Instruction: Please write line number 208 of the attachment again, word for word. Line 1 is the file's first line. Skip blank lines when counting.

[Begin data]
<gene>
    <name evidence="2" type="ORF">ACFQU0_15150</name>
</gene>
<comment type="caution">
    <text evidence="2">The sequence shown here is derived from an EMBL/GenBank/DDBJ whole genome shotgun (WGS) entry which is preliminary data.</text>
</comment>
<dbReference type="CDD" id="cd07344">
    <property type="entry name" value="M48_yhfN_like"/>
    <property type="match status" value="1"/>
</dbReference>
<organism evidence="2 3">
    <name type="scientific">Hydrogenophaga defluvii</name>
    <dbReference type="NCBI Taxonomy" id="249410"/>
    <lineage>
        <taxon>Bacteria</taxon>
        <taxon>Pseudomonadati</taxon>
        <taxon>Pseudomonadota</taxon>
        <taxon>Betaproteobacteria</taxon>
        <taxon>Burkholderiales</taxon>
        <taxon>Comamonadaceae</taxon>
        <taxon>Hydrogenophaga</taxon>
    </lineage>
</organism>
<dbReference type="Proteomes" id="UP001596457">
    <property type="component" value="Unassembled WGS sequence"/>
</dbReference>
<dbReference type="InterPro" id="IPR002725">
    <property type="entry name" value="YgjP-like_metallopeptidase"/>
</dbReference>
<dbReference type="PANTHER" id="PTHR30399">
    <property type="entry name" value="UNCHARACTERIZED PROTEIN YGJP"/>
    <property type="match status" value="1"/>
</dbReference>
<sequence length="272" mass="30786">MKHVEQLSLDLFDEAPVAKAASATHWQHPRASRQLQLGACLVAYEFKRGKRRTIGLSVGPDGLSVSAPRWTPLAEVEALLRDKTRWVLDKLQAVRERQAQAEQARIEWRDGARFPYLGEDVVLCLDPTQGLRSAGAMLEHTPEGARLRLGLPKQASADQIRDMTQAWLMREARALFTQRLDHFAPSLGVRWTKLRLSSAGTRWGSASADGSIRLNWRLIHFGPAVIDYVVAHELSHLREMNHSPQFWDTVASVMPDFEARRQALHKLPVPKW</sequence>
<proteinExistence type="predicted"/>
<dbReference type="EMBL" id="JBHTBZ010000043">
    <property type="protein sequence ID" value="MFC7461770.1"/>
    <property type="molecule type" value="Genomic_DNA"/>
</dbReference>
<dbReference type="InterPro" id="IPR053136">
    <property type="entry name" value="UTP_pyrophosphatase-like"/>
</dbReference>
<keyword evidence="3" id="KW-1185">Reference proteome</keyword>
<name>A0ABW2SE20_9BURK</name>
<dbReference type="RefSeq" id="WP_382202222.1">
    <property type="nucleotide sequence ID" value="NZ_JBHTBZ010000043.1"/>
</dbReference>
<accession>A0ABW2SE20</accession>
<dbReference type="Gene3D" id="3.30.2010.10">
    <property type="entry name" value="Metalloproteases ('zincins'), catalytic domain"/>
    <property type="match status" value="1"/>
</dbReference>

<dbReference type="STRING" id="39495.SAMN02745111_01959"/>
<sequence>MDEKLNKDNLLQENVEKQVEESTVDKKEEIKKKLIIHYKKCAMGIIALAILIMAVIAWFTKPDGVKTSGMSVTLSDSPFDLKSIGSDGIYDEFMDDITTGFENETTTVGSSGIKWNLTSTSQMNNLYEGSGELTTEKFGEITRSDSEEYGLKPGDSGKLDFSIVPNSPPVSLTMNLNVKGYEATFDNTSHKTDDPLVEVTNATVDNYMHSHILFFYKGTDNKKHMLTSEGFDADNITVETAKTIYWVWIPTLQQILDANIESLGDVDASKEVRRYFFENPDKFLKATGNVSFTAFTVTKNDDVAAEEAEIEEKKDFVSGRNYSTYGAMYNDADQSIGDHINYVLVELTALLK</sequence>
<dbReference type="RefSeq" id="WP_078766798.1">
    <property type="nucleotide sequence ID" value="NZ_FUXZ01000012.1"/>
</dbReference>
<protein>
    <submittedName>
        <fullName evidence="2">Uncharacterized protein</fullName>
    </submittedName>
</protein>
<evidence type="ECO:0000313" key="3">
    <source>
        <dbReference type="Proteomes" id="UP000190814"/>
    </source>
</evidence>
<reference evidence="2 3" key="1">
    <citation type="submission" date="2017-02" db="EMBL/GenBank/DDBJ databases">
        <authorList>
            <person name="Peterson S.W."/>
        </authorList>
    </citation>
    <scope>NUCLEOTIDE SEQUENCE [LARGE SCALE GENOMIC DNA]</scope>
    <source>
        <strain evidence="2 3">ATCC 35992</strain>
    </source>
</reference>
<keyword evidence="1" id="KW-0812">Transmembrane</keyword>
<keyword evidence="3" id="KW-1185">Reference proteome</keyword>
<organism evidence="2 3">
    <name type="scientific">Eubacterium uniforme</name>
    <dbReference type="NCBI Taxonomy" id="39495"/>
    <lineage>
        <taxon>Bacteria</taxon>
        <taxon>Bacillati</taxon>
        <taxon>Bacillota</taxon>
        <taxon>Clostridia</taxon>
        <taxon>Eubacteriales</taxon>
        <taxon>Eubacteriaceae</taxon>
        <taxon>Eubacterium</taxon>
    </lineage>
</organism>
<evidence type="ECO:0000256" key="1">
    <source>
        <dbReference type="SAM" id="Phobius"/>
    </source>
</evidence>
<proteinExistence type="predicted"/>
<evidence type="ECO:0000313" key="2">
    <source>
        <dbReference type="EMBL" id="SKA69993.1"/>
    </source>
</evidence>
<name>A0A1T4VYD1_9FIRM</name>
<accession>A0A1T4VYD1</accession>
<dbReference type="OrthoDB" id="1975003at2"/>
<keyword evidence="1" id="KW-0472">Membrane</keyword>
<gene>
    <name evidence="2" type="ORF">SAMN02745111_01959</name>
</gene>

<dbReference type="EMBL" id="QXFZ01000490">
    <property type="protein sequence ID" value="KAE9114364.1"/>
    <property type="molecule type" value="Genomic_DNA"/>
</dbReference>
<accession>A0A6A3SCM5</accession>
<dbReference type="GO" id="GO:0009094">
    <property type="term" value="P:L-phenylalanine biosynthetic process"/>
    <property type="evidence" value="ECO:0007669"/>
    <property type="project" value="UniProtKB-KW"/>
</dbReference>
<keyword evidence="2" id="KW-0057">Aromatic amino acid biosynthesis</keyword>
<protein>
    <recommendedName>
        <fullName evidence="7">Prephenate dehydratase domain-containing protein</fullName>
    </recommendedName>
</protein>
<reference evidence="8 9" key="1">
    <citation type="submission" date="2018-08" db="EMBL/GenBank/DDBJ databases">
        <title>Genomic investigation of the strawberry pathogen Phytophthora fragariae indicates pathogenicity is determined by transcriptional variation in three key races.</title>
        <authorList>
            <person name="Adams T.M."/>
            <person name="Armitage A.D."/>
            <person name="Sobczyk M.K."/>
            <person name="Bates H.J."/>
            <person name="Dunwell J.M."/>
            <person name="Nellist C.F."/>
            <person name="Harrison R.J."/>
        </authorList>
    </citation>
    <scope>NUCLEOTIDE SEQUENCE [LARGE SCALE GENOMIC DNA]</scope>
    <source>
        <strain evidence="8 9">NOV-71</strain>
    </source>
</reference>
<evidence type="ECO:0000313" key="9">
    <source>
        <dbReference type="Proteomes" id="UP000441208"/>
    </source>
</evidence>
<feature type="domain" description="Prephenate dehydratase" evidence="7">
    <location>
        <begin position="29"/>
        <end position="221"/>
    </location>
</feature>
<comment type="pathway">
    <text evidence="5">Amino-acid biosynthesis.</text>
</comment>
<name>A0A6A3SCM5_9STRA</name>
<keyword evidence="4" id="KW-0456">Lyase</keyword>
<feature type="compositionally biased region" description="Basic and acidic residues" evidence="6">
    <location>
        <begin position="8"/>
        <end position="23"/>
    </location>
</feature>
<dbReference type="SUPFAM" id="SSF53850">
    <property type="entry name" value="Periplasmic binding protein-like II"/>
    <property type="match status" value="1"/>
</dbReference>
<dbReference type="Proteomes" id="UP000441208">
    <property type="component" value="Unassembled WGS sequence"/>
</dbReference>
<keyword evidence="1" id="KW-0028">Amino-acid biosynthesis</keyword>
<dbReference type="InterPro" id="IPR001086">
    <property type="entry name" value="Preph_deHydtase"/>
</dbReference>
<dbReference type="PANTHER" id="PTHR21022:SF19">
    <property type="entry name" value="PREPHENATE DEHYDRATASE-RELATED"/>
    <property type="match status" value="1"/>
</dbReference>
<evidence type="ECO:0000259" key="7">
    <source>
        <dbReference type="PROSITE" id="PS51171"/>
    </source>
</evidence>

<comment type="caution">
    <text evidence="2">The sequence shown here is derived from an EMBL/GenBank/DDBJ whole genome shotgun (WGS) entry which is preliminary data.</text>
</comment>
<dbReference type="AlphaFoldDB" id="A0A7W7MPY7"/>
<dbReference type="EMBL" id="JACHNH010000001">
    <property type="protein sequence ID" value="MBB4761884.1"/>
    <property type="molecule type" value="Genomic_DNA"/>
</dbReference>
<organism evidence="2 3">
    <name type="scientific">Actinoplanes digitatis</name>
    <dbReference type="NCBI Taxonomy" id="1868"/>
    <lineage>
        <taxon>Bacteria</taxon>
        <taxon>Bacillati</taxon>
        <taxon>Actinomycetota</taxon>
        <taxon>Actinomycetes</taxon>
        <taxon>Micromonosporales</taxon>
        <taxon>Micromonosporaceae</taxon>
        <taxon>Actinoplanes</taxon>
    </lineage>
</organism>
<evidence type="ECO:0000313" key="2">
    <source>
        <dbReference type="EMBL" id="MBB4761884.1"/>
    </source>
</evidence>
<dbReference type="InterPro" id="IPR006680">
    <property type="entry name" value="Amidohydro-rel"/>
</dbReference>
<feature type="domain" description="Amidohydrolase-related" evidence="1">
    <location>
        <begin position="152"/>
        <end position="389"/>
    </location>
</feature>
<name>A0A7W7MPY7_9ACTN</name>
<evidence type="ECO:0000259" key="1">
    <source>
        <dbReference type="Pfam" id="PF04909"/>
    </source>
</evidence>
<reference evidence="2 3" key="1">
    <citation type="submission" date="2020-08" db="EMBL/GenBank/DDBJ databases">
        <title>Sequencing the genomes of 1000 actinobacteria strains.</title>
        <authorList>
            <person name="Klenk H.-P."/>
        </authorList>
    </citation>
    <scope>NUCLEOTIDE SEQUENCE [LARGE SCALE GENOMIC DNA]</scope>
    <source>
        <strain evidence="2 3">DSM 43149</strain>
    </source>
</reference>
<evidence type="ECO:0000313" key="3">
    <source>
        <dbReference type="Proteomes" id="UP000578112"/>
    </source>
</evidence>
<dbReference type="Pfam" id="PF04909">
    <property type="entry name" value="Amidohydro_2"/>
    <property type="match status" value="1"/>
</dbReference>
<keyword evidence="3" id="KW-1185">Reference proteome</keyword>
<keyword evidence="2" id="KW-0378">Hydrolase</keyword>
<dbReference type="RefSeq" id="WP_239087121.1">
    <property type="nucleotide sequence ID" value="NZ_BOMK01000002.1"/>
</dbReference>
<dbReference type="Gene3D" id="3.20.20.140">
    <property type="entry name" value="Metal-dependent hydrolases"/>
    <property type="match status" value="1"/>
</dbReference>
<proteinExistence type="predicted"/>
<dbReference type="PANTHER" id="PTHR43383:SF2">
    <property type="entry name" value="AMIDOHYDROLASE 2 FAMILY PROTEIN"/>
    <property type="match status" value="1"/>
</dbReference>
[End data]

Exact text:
</organism>